Ten years after the creation of the World Government, every person on earth had all the cheese they needed. It was neither hard nor semi-liquid. In consistency it was like butter, though rather bland, homogenized, augmented by artificial flavour, and perfectly safe. It was the only kind of cheese available on the planet, though there was now an inexhaustible supply of it. The people were very happy. Really, they were.
However, in a small remote valley in a mountain range on an unnamed continent, there lived a family who owned a few acres of land and a cow. For generations they had produced a flavourful, unique, and quite healthy form of cheese that was not only nutritious but contained certain enzymes that helped reduce the effects of rheumatism, arthritis, and diabetes, as well as various other lesser ailments, including hunger.
It was, of course, illegal. When the Unity Police discovered their activities, the father was imprisoned, the mother assigned as a laborer in a factory dairy farm, and the children placed in foster homes for proper care and re-education.
[end of fairy tale]
John Paul II often spoke about the dangers of certain kinds of globalist agendas that would reduce or eliminate the unique “genius” or character of each race and nation, and he urged us to work diligently to preserve this genius. I am sometimes asked, usually whenever I quote the Holy Father in this regard, whether or not I am a Nationalist. And by this term some of my inquirers mean a proponent of ultra-nationalism, and possibly the murky under-text of vicious right-wing xenophobic racist. To set the record straight, I’m not an “extreme right wing” anything, except perhaps an extreme kind of Catholic, which until our times was really no more than an ordinary Catholic.
I do not believe in promoting (nor would I like to live under) any form of ultra-nationalism. I am a “nationalist” in the sense that I strive to be a responsible citizen of the country where I live. However, I am not so naive as to believe it is any longer a healthy nation. Though I love my native country, and also the country from which my ancestors emigrated, I think that both Canada and Ireland have lost their wisdom and their once-common good sense.
I am not against other races and I am not against them immigrating to this continent. I must admit, however, that I would prefer to see a greater number of Christians immigrate to North America from the persecuted churches on the other continents, say, China, India, Sudan, northern Nigeria, and other such countries. I feel quite at home with these people, love them really, for love is a mutual recognition (and reverence) on the level of the spirit.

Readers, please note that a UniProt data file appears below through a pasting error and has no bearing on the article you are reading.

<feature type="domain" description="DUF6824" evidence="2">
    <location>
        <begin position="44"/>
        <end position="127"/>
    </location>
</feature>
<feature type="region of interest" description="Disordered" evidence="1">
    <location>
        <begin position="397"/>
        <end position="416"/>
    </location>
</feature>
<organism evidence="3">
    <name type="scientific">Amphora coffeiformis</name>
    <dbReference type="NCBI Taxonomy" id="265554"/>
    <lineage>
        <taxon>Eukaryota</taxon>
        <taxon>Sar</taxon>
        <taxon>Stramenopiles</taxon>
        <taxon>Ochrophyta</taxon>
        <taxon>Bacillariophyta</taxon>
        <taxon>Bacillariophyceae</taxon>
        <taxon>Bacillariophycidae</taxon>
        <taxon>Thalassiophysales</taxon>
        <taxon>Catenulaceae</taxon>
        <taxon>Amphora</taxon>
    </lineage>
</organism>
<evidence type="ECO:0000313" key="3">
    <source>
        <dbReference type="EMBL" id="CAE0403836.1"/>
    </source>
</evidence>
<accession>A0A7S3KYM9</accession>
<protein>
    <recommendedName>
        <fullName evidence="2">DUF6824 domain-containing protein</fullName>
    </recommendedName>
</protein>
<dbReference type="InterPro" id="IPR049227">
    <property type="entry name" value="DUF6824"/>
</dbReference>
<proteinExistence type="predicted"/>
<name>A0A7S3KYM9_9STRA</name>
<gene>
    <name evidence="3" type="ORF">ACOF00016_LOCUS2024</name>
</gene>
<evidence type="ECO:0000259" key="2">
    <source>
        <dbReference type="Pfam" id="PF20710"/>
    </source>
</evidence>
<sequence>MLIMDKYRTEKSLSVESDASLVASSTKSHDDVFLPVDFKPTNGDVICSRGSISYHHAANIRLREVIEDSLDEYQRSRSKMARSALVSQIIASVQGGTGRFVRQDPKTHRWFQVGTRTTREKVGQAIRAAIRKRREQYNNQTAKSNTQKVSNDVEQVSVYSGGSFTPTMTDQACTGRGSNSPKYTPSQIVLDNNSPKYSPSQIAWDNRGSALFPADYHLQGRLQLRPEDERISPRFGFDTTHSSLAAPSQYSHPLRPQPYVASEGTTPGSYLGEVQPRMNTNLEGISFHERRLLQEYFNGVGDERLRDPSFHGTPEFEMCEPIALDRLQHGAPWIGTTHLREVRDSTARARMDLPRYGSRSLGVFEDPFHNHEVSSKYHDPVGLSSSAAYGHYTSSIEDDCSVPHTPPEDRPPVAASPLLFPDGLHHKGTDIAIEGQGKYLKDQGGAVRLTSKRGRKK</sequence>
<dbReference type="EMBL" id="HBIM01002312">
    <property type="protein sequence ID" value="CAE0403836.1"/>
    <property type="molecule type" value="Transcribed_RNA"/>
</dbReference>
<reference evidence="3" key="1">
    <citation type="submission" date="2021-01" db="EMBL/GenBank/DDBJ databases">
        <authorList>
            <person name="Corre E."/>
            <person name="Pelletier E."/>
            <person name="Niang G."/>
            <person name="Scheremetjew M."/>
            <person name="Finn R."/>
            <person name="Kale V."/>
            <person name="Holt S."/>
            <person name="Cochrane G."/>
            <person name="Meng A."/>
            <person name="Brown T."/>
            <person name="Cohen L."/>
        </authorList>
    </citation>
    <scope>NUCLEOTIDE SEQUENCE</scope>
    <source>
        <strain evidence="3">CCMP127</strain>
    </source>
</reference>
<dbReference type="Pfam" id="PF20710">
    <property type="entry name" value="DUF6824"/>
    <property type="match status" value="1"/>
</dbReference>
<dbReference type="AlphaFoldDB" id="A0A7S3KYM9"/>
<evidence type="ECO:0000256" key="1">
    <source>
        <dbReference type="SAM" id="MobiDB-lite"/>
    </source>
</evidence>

For example, one of our beloved God-children is a Vietnamese Catholic. Though her family is in some ways culturally quite different from my family, they are very dear to my wife and me, and I must admit that I feel more in common with them—and more in communion with them—than with the vast majority of my fellow citizens.
When you get right down to it, just about everybody on the North American continent is an immigrant. Even our native peoples, apparently, came over the ice-bridge from Siberia. As far as race goes, I’m basically a personalist in the line of John Paul II. If you’re human, you’re my brother. If you want to eliminate my brother, you’re anti-human.
Back to political structures: I believe that the greatest danger in these times is not fanatical nationalism, as bad as that may be. While it is true that here and there on the planet small nations, the good, the bad, and the ugly alike, strive to preserve some kind of independence, by and large the rapidly emerging global culture is coming to dominate everything, influencing mightily what it does not yet control.
It is very busy about reshaping the human order not so much in the direction of genuine peace but rather in the direction of passive dehumanization. It is, in a word, anti-personalist. It powerfully neutralizes the unique spirit and character of various peoples of all races and lands. Most worrisome, it does so in the name of humanity.
Clearly this idealism is a facade, because millions of people are being murdered (abortion, abortive contraception, euthanasia, eugenics) by the very advocates of this supposedly peaceful new world order. To paraphrase Orwell, they declare that all humans are equal-failing to add their unspoken corollary that some of us are less human than others
Is this far-fetched? I wish it were so. I would be the first to rejoice if it turns out that I’m all wrong on this. But notice how the theoretician-globalists have increased their rhetoric about the need for diversity even as they undermine the real thing. Notice how modern governments have become local agents for unelected powers.
Notice how the developed nations have lost much of their frame of reference for sensible lawmaking. They punish those who adhere to the laws of nature (traditional families, fertility, sacrificial love), and punish those who do not adhere to the laws of nature (those who toss beer cans and candy wrappers into forests). At the same time they reward self-imposed sterility with financial and social benefits. This can be confusing. But it’s really very simple.
The subliminal message from your governments: At best people are a disposable asset, and at worst we are litter.
By contrast, true nations are about the genuine good of their peoples. They tend toward preserving their histories and their character, thus helping to maintain a richness of diversity in mankind, a wide range of strengths needed by the human race.